As the New Republic's William Galston observed the day after Obama's second inauguration, large companies have more to lose if the Republicans' political brinkmanship plays out to its conclusion. The linguistic schism makes political sense.
Despite these worrisome incursions of corporate jargon, US speechifiers have reason to hope. They are partly protected from the malignancy of business-speak by the country's tradition of speaking out in defence of its founding values, forged during the high-minded Enlightenment era. Australia and the UK, however, have not been so lucky.
Recently, Prime Minister David Cameron was quick to deploy the language of truck and barter in his speech announcing a referendum on the country's membership of the European Union: "I do want a better deal for Britain, not just a better deal for Europe."
Charlie Beckett, the director of the Polis media think-tank at the London School of Economics and Political Science, chalks up the prevalence of this talk in Britain to politicians' desire to sound dynamic.
Corporate-sounding language been a feature of every administration since the prime ministership of Tony Blair, who sent his advisers to study the "messaging" tactics honed by the professional class of political and business consultants in the US. The idea is to sell government as one would sell a product, says Beckett - a project at which British spin-doctors may have to work harder, given the more demure tenor of the political conversation compared with America.
For politicians on both sides of the Atlantic, corporate terminology is also a way of ducking scrutiny by the media at a time when it is more searching and extensive than ever before. It is risk-averse language, Beckett notes. "Nowadays you can start conflicts, shift markets or have people burning down your embassies if you put a word out of place."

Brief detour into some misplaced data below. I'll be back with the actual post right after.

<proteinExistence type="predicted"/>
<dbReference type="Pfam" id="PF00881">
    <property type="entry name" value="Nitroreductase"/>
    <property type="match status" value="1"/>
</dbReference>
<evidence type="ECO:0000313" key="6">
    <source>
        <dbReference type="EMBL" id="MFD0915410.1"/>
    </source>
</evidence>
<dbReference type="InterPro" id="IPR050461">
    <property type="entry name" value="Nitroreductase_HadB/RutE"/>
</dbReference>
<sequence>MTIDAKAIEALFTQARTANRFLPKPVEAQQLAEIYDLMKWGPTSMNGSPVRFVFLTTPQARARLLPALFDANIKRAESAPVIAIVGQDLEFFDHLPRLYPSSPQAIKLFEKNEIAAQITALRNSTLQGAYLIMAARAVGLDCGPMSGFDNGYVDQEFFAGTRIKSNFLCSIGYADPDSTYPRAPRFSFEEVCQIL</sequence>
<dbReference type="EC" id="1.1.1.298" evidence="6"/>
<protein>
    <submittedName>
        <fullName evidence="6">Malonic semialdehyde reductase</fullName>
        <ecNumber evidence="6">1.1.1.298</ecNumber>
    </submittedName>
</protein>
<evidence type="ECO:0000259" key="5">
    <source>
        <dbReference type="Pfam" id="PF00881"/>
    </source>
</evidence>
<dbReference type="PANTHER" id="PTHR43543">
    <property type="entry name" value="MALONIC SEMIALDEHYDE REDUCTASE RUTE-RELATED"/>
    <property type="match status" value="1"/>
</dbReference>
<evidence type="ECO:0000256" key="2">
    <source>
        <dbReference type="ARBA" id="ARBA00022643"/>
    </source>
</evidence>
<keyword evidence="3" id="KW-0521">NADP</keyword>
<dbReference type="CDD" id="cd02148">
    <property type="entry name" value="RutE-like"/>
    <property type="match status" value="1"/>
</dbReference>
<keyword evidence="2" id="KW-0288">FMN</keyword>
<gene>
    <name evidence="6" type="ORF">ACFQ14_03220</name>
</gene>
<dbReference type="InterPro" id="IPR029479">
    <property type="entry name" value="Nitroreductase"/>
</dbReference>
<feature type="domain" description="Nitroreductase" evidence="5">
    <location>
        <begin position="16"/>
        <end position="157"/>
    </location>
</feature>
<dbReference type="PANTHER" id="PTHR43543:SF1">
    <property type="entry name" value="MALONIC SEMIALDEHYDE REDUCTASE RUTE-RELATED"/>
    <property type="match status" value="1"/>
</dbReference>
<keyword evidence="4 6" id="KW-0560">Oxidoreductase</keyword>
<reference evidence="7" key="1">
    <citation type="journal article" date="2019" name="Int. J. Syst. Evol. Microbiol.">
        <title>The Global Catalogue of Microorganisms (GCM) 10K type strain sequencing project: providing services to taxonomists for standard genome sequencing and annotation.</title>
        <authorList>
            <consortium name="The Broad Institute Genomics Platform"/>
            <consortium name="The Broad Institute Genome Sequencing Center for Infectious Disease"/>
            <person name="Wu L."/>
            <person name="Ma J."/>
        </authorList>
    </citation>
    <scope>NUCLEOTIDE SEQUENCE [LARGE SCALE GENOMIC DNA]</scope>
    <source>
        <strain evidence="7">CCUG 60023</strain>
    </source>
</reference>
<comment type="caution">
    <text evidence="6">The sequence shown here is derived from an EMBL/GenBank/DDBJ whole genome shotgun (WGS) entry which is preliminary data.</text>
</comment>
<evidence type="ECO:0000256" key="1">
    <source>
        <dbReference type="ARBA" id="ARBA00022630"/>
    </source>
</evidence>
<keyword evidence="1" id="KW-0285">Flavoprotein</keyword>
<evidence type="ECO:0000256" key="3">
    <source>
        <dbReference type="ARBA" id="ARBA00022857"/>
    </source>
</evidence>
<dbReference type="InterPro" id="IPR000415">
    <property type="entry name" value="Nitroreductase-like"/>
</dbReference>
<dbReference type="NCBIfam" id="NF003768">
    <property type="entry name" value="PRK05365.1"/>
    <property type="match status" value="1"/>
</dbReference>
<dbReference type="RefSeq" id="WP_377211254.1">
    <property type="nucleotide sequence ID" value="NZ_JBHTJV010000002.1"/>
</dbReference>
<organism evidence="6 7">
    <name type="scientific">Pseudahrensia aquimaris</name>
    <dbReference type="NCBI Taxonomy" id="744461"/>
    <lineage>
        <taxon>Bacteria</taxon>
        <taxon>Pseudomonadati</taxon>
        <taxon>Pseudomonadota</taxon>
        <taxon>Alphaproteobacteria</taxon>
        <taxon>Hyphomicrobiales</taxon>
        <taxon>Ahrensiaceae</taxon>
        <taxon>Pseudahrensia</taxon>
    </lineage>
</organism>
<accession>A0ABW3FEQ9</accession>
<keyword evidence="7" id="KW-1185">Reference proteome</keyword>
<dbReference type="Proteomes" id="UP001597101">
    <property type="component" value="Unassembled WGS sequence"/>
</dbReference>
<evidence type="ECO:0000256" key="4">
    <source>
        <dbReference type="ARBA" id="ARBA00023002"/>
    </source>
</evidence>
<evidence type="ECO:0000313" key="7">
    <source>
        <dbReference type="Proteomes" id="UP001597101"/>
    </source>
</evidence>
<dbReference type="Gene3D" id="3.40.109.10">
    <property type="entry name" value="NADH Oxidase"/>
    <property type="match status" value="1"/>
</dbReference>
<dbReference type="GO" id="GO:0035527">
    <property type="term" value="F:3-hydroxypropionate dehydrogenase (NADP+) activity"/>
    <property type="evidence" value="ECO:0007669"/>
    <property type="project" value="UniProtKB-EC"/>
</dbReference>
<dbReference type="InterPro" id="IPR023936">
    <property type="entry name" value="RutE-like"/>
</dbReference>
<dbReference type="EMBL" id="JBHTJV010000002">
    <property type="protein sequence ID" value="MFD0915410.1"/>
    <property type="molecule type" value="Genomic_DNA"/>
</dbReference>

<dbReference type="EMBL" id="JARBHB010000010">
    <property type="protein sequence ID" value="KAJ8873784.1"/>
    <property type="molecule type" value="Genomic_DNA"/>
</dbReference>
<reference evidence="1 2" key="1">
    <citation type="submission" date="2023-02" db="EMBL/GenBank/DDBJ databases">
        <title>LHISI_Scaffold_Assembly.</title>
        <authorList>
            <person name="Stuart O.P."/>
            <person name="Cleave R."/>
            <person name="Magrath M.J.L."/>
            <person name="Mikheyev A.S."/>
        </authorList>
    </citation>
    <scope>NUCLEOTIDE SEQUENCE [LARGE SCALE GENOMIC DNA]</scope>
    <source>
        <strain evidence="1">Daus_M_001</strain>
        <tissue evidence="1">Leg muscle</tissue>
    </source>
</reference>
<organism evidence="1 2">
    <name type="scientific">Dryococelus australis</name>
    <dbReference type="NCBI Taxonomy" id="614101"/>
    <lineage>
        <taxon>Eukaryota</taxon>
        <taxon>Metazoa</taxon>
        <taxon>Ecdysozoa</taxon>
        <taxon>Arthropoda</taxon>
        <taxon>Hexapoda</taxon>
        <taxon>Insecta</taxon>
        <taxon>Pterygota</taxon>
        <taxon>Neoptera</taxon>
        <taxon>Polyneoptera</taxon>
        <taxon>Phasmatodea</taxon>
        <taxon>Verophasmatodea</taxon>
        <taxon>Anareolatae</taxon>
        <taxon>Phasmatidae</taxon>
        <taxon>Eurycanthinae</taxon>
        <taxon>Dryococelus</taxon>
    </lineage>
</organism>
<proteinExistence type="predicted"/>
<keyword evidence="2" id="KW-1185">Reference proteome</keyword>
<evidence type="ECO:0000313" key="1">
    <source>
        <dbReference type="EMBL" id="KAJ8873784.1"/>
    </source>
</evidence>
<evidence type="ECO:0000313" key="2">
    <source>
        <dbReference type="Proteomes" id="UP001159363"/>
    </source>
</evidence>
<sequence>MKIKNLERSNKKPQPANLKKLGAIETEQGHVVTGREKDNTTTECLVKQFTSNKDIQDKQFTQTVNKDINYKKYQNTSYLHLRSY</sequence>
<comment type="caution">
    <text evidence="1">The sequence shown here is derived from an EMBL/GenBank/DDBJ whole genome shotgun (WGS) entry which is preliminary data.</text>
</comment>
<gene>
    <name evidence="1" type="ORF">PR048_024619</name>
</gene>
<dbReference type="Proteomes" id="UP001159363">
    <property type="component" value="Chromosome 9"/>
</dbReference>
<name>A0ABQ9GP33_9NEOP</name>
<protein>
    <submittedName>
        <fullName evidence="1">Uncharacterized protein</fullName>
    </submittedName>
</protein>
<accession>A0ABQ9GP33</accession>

Business-speak helps leaders avoid firing up the public's passions or explaining policies that could prove controversial. The irony, says Beckett, is that they "are trying to play it safe, but it just reinforces the sense that they're careerists who have lost touch". By contrast, those who refuse to stoop to sanitised corporatese may cannily use their gaffes to burnish popular, straight-talking personas - as US Vice President Joe Biden and London Mayor Boris Johnson have managed to do.
Australia is a special case. Prime Minister Julia Gillard and her cabinet are notorious for their repetition of wonkish, managerial-sounding slogans. Her predecessor, Kevin Rudd, was a career bureaucrat, and known for his use of luminous phrases like "programmatic specificity".
In part, it's the fault of "the egalitarian spirit of this place", says Don Watson, a prolific Australian critic of business jargon and speechwriter to former Prime Minister Paul Keating. "In America there's a culture of high rhetoric. In Britain, language is preserved by tradition and by the institutions of that tradition."
But in Australia, politicians are particularly loath to put on airs, and so are unafraid to reach for the prosaic language of commerce when speaking before the public.
Americans may be find some consolation in these words. But some may have huddled a little closer inside their coats, out on the Mall last Monday, as Obama invoked the need to "harness new ideas and technology" and to "empower our citizens".